Setting up wireless network on SUSE Linux 10.0
Improved hardware support, easier installations, up-to-date packages, new features - these are just some of the popular phrases interweaving many press releases issued by commercial Linux distributions. But are they just words made up by the ever-creative marketing departments, or are the "new features" and "improvements" real? To find a partial answer to the question, I decided to test the wireless networking features in SUSE Linux 10.0.
My expectations were high. SUSE never misses an opportunity to tout its superb networking features and it was, in fact, the first distribution to offer the concept of "roaming profiles" for laptop users who travel frequently. But after installing SUSE Linux 10.0 on a 1.4 GHz Pentium 4 laptop, I found, to my disappointment, that the status light of my 3Com USB wireless adapter was off.
I dreaded this moment because I knew nothing about configuring wireless networking under Linux. Not willing to give up easily, I set out to investigate whether it was possible to bring my wireless network adapter to life under SUSE 10.0, and if it was so, why couldn't SUSE's hardware detection program configure it the same way it had configured the built-in ethernet card.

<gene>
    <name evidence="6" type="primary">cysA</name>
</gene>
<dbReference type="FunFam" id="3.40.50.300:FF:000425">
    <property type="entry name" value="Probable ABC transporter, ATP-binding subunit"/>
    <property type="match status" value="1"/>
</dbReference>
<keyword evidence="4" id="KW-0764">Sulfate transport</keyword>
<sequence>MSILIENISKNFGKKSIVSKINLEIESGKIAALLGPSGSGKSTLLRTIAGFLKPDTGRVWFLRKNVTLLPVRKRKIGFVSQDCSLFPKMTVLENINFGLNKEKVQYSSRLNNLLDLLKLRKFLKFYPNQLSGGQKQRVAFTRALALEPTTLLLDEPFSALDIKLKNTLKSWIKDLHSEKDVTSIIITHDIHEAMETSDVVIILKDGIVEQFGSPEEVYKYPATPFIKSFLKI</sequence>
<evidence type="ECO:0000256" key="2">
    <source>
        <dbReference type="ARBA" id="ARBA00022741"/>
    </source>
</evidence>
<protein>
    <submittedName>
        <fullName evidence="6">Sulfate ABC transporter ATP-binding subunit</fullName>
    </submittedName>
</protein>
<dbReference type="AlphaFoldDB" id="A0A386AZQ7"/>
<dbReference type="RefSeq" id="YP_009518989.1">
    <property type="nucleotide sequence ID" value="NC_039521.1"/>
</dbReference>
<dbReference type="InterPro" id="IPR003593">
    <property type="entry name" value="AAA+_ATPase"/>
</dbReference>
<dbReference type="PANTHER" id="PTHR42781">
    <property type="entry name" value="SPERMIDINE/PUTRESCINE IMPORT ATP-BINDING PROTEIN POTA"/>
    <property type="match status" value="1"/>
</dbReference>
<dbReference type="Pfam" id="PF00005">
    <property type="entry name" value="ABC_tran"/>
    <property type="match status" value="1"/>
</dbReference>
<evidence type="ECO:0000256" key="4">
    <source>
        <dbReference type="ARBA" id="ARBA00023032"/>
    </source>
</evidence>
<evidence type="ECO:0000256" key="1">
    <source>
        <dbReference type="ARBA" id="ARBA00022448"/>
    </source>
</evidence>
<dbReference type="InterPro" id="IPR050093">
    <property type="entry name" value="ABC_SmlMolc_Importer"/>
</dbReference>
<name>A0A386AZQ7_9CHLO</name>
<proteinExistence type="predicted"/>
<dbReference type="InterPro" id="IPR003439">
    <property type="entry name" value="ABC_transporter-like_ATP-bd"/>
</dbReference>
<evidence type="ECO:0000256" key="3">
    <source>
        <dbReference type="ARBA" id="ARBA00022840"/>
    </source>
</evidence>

After several unsuccessful attempts to set up wireless networking through the YaST utility and after obtaining more information about my 3Com wireless adapter, I discovered that it could be activated with a kernel module called "zd1211". Although there are several open source editions of this particular module floating around the Internet, none of the main distributions, it seems, wants to include it in their products. Is it because of the potential side effects of "kernel tainting"? Or perhaps because this network adapter is not all that common? Anybody knows the answer?